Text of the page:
SUMMARY: Strategies for employers to support their employees who are caregivers for family members or loved ones with mental health or other health issues.

An increasing concern

According to a report compiled by the Mental Health Commission of Canada, very high levels of stress are reported by 16.5% of the population in family caregiving roles. The report states that Canada’s aging population means higher projected numbers of people with dementia and other chronic illnesses. This may result in an increase in the number of family caregivers and consequently, an increase in the population subject to excessive stress.

The Canadian Human Rights Commission (CHRC) states that one in four Canadians is providing care to family and/or close friends. Many are struggling to balance caregiving obligations with work responsibilities. When an employee is a caregiver of someone with mental health issues there can be a significant impact on the employee's ability to function productively in the workplace.

The CHRC notes that this is creating issues for employees who are struggling to balance work and caregiving, and for employers that have concerns about increased absenteeism, stress-leave and loss of productivity.

The CHRC adds that studies have shown that employers that allow flexible work arrangements have been able to reduce absenteeism, foster employee loyalty, improve morale and retention, and increase productivity. This would be especially beneficial for employees who are caregivers.

Strategies to support caregivers

It is important for the employer to have a collaborative conversation to determine how it  can provide support to allow an employee to stay productive while meeting the needs of a family member with health related issues. Some strategies include:

  • Offering flexible scheduling, flexible task assignment and, if possible, flexible work-at-home arrangements.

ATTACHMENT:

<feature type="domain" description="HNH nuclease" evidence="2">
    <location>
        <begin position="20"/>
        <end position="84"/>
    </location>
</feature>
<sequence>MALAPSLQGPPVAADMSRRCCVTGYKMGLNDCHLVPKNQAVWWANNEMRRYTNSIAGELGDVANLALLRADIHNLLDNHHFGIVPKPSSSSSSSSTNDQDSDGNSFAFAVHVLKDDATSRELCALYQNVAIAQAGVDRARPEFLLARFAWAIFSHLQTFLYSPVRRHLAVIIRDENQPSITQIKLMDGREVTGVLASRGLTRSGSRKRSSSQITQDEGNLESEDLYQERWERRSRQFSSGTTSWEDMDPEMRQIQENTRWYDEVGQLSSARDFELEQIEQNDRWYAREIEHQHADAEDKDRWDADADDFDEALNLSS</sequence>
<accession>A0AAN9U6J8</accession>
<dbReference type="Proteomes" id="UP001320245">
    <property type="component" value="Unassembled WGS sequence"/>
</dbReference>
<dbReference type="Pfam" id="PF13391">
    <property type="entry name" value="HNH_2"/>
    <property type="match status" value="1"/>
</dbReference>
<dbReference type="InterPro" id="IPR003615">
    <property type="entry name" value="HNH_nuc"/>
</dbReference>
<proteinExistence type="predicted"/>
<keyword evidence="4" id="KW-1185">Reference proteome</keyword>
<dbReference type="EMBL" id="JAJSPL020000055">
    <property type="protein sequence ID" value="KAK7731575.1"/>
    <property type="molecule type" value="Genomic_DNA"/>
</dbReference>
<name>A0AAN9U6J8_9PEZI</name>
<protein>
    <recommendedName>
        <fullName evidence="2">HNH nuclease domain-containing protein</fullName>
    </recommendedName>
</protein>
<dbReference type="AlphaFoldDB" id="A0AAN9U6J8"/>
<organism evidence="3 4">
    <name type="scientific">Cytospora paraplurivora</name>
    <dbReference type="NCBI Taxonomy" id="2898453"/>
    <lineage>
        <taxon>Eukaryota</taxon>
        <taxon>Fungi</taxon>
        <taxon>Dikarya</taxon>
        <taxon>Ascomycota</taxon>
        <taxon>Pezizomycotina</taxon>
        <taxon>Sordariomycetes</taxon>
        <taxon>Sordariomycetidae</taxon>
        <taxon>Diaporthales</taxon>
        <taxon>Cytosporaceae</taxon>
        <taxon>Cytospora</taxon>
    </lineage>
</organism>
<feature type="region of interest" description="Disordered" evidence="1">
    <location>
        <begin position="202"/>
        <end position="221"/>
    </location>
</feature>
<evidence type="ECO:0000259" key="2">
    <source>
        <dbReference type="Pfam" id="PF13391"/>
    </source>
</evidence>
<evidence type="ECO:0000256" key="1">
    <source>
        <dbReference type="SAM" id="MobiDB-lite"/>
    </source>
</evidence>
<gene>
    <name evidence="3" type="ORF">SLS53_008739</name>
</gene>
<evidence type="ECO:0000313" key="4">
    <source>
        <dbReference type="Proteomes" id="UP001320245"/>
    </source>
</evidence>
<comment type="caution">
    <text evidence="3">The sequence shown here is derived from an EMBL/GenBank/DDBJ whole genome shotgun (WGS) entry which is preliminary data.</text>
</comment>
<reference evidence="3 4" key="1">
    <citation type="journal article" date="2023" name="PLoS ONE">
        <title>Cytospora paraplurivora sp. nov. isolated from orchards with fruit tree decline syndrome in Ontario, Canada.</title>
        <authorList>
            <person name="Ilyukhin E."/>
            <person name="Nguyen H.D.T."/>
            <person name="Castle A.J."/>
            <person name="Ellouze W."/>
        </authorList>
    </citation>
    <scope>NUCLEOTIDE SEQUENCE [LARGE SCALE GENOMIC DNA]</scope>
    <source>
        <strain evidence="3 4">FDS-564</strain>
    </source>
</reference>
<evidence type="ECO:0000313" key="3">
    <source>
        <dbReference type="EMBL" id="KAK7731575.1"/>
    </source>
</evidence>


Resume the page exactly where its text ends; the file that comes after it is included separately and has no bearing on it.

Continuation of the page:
• Demonstrating supportive behaviours that show that the organization values the employee.
  • Having a plan for situations when the employee has to leave suddenly, or unexpectedly cannot come to work.
  • If necessary, providing the employee a private space to make calls and care arrangements.
  • Managing co-worker concerns and reactions.
  • Ensuring that the workplace culture supports overall employee well-being.
  • Apprising the employee of the resources that may be available through the organization's EAP, benefits or healthy workplace plans or programs.
  • If appropriate, providing the employee with contact and other information about resources within the community.
  • Establishing regular check-ins with the employee to see how they are doing.

Additional Resources

The following are links to resources that may be of interest to you. If you click on a link you may enter a third party website not maintained or controlled in any way by us or our affiliated companies. For more information, see Legal and Copyright.

A Guide to Balancing Work and Caregiving Obligations – Collaborative approaches for a supportive and well-performing workplace
Comprehensive guide provides tips for developing accommodation solutions that are in harmony with human rights law. It outlines the rights and responsibilities of the employee, the employer, unions and/or employee representatives. Information provided courtesy of the CHRC.

Resources for Families
Videos, online forums and other resources specifically for family members of individuals with a mental illness.